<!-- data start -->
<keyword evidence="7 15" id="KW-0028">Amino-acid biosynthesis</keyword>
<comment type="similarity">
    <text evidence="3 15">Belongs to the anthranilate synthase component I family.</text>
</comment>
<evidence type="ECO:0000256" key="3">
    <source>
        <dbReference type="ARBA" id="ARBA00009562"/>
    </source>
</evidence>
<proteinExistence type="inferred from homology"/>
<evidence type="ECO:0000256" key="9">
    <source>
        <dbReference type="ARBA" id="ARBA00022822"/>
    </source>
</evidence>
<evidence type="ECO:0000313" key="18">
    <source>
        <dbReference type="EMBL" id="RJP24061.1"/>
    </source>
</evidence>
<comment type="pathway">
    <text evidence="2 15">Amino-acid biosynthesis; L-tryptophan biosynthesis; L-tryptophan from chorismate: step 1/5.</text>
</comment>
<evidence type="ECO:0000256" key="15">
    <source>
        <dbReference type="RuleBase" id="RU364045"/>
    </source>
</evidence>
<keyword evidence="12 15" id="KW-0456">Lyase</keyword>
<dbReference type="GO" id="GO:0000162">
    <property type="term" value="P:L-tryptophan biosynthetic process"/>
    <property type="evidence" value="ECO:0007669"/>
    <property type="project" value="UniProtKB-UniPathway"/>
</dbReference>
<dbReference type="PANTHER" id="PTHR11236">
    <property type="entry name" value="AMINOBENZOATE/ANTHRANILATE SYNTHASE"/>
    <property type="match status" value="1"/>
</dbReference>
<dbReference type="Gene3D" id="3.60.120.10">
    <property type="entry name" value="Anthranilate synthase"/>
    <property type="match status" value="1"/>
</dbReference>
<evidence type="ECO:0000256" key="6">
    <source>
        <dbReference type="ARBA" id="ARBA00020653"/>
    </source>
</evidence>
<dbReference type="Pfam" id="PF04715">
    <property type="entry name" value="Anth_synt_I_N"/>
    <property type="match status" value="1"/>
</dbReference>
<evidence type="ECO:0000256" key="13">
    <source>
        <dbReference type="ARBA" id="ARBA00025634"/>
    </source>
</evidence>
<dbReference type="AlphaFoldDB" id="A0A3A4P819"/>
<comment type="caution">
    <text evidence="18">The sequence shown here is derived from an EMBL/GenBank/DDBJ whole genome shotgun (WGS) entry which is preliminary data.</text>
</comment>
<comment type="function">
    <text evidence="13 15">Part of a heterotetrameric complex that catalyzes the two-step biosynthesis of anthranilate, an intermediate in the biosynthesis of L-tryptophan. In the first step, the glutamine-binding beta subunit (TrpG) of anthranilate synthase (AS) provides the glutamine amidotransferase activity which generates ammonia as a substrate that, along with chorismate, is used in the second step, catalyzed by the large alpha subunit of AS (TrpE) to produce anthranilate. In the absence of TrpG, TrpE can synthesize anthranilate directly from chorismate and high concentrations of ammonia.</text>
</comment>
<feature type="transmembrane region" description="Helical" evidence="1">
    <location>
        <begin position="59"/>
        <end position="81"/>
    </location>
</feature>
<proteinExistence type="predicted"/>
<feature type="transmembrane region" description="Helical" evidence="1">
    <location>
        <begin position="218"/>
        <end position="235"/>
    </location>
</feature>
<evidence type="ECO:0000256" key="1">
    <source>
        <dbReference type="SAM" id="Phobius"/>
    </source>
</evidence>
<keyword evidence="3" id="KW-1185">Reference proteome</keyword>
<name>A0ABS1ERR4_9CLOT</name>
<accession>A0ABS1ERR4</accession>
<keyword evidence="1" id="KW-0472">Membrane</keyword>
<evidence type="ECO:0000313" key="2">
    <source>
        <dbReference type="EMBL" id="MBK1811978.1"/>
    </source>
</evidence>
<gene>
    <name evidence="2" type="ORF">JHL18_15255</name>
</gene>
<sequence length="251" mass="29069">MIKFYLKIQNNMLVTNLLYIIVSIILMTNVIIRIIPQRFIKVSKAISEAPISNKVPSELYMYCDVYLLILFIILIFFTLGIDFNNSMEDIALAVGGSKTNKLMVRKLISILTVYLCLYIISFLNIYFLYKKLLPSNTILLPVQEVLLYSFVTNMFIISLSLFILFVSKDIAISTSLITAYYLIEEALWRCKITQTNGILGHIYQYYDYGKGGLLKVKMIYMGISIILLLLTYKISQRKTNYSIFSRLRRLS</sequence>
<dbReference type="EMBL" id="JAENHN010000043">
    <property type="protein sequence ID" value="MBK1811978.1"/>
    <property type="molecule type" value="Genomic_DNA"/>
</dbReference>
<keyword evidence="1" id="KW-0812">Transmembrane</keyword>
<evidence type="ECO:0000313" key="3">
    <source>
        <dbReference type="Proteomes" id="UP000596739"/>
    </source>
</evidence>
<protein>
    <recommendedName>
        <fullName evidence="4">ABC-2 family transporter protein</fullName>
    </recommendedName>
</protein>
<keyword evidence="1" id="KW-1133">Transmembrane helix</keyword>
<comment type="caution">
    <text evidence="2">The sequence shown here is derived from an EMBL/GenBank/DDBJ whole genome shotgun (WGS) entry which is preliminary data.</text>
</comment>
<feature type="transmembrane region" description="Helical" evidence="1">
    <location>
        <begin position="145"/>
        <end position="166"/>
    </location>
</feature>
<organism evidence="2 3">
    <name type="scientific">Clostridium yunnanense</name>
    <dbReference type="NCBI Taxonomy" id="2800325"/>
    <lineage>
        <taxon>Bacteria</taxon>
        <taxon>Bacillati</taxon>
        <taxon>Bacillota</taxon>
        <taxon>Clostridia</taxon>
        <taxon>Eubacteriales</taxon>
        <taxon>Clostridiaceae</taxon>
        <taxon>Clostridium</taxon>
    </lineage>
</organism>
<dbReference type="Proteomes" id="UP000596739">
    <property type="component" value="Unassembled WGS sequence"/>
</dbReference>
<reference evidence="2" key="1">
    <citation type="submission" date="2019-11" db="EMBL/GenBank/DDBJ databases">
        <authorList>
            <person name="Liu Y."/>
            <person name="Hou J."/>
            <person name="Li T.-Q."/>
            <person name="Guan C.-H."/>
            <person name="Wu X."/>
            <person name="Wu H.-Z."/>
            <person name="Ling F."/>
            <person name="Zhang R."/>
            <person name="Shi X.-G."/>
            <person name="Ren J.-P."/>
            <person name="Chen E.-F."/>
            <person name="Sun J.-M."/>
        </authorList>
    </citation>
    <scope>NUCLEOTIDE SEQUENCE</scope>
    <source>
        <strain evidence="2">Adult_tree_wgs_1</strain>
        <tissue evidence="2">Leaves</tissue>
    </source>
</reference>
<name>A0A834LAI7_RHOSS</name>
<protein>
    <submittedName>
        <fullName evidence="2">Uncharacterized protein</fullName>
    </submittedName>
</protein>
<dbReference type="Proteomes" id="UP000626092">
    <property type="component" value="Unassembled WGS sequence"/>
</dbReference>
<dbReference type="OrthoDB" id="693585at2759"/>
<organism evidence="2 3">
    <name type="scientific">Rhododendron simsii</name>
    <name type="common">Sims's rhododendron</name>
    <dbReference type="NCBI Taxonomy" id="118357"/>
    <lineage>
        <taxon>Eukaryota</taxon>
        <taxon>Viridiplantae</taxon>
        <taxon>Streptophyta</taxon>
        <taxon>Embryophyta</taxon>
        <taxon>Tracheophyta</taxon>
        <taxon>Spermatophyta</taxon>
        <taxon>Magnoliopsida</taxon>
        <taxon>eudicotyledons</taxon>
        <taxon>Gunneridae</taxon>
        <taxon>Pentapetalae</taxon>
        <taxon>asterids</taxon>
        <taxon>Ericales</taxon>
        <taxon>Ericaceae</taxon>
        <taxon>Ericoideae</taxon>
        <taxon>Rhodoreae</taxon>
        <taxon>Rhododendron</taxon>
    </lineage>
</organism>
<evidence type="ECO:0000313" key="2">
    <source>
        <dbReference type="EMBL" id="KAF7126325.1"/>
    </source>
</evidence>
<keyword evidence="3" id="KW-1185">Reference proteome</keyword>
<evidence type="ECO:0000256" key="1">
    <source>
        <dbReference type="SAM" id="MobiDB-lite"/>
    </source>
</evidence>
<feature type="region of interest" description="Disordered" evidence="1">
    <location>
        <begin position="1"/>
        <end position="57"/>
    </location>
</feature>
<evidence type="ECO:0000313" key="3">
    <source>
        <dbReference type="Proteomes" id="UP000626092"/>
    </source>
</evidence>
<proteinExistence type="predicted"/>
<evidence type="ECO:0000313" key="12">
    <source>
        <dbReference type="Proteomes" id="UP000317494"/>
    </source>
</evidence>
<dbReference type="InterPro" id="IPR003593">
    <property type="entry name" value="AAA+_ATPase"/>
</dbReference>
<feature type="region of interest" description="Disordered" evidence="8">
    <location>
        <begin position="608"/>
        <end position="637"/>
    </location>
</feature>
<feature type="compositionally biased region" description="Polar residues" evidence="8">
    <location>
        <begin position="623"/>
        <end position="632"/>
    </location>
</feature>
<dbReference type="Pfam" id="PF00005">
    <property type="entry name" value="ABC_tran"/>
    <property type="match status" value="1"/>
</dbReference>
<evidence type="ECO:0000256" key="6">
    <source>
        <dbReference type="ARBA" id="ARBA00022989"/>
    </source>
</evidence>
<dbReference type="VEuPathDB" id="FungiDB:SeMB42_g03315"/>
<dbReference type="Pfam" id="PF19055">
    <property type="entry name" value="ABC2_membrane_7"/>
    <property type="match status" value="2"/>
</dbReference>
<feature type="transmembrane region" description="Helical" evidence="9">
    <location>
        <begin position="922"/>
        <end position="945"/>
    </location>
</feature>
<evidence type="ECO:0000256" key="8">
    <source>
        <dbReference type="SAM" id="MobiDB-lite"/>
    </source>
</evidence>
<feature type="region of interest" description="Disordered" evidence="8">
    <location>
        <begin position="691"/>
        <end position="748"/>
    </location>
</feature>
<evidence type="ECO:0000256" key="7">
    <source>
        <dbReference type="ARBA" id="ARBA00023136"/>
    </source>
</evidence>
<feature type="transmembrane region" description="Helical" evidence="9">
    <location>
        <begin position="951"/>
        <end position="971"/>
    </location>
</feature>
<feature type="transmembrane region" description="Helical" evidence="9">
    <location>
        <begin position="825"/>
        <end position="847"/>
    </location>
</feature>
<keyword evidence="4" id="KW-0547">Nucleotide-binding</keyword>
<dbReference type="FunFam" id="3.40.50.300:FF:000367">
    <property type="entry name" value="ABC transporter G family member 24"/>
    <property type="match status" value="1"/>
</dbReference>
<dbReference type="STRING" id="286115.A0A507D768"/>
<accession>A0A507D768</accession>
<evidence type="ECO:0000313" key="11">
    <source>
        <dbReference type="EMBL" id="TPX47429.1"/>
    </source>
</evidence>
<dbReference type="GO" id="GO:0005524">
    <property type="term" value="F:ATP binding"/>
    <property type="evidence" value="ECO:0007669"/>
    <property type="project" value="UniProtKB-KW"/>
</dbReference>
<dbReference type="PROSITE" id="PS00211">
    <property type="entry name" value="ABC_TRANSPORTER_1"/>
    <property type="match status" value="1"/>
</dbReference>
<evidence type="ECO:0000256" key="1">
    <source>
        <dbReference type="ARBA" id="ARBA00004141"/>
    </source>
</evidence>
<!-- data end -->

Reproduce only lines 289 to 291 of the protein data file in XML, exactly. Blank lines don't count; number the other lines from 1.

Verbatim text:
<accession>A0A507D768</accession>
<evidence type="ECO:0000313" key="11">
    <source>